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Education news and notes from Tampa Bay and Florida

Five for '10: Top education stories to watch for the new year



It's that time of year again when we try to guess which stories will make it big in the world of Florida education. We did pretty well with last year's predictions, so we thought we'd give it a go again. Let us know how our list matches yours, or what you might expect that's different. Here goes.

Race to the Top: Florida schools need more money, money that leaders argue isn't coming from state or local coffers. The U.S. Department of Education has $4.35 billion to share, and Florida stands to reap $700 million of it. There's a big but, though. School boards and teacher unions have to agree tom the many reforms the state and feds are pushing, not the least of which is merit pay, with student test results comprising a major portion of "merit." Will Florida race to the top? Or will the players decide the money isn't worth the time? Memoranda of understanding are due Jan. 12.

Hillsborough's Gates Foundation grant: Speaking of merit pay, Hillsborough schools are set to embark on a seven-year, $100 million effort to change the way teachers are trained, evaluated and paid. The lessons learned could pave the way for the state and nation. It's a big order, one that more than a few teachers are unhappy to fill. But district leaders are committed. Culture clash coming?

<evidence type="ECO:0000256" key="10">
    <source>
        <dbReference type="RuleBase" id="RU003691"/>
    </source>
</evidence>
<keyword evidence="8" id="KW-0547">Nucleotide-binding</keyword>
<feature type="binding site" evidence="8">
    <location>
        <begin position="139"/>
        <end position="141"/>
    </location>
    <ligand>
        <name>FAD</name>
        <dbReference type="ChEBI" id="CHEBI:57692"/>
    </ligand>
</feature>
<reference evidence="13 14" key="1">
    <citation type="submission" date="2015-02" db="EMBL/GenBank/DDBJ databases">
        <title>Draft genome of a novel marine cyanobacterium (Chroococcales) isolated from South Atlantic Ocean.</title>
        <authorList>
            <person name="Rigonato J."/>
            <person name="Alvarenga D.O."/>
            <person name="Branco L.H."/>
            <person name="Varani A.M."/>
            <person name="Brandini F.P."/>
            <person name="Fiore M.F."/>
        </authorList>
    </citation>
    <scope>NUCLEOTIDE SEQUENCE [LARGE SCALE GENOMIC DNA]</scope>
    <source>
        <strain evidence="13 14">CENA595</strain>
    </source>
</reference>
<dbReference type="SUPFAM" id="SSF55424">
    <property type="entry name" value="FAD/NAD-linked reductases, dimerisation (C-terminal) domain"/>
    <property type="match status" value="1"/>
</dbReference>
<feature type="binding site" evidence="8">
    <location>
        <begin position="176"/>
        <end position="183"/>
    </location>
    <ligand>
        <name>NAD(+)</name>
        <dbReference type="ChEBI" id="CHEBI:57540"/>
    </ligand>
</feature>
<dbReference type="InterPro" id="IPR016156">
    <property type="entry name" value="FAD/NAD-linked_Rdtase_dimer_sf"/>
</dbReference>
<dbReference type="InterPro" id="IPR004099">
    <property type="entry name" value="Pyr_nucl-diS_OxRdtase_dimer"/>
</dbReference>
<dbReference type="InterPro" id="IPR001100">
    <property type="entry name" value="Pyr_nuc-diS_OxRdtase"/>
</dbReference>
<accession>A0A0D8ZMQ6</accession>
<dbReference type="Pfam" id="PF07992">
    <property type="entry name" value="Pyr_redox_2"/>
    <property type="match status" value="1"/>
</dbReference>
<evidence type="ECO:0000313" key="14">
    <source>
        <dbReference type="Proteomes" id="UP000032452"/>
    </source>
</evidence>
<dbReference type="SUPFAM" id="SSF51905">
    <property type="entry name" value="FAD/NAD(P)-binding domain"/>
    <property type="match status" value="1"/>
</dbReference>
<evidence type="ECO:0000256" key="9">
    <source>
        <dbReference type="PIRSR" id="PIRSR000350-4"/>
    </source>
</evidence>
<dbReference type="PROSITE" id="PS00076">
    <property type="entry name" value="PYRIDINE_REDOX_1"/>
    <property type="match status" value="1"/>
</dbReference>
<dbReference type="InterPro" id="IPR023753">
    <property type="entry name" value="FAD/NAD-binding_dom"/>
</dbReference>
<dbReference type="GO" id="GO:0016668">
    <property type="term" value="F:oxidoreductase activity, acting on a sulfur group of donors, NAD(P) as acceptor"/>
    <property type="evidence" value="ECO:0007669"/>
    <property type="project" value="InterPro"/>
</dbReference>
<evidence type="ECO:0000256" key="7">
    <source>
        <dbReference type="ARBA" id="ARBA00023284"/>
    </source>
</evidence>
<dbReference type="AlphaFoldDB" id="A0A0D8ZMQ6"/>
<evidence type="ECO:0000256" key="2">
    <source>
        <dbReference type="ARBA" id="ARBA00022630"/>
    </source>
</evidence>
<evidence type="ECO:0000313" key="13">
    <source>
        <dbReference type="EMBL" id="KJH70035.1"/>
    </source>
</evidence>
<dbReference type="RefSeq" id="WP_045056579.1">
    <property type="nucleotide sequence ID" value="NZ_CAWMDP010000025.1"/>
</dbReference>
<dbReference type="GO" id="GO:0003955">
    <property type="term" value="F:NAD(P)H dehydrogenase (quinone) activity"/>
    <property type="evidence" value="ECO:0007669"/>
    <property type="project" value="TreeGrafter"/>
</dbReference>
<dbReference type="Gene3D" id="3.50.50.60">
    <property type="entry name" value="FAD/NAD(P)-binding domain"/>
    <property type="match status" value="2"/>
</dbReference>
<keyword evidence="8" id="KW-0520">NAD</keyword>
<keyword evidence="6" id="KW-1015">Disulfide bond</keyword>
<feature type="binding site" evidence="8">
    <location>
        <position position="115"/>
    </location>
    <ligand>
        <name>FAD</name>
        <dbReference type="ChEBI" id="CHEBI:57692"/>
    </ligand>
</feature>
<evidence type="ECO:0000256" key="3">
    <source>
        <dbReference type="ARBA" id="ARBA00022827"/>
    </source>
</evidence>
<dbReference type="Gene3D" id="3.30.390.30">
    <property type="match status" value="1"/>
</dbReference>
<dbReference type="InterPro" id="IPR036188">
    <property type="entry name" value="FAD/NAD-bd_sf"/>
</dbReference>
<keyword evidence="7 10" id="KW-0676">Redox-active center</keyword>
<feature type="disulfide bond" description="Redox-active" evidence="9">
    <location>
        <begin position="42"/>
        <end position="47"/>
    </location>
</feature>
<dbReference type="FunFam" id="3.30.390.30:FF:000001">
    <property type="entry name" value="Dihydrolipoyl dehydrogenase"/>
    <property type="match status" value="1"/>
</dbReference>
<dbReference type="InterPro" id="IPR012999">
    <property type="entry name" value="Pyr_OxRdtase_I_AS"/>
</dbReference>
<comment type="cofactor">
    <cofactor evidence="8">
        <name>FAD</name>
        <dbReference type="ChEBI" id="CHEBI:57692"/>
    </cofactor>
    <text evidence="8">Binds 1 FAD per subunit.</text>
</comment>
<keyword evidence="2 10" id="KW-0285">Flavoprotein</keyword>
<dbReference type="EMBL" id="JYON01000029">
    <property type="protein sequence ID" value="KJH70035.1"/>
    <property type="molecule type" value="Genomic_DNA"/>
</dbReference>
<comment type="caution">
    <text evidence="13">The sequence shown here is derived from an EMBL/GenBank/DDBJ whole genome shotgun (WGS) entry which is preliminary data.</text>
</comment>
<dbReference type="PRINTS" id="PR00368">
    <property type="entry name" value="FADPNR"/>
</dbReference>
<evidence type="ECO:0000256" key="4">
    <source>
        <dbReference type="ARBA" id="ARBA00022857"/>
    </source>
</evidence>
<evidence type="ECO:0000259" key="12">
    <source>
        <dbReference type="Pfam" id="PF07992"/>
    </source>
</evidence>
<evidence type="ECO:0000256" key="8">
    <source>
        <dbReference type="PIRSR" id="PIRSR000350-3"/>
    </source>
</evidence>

Florida's education adequacy lawsuit: Now that some parents and their high-profile lawyers have sued the state over the quality of Florida's public school system, look for lots of posturing on the real value of the system. Expect arguments over the meaning of the state's ranking on national exams, such as NAEP, and other rating measures such as graduation and dropout rates. Add to that the discussion over whether the state funds schools as the constitution requires, and you've got the recipe for a lively story about the state of education in Florida.

End-of-course exams: The state is well on its way toward implementing more of these tests in the high schools. But can it afford to develop them? Will it do away with the FCAT exit level exam, as Democrats are demanding? And what will the policy be when officials find, like in Texas, that kids aren't passing the end-of-course exams at high levels?

Class size: It's a perennial on our list that hasn't bloomed yet. But this year, it really must. The 2002 amendment requires schools to meet classroom counts by the start of the 2010-11 school year. The state's budget reality seems to signal it can't happen without some tough spending choices. GOP leaders in the Legislature keep talking about giving the issue back to voters to reconsider, a dicey prospect at best as teachers and parents indicate they like smaller classes for their students. Is there a solution? Does there really need to be one? This is the year -- mark our words -- that class size again becomes a big story, one way or the other.

[Last modified: Tuesday, May 25, 2010 10:46am]


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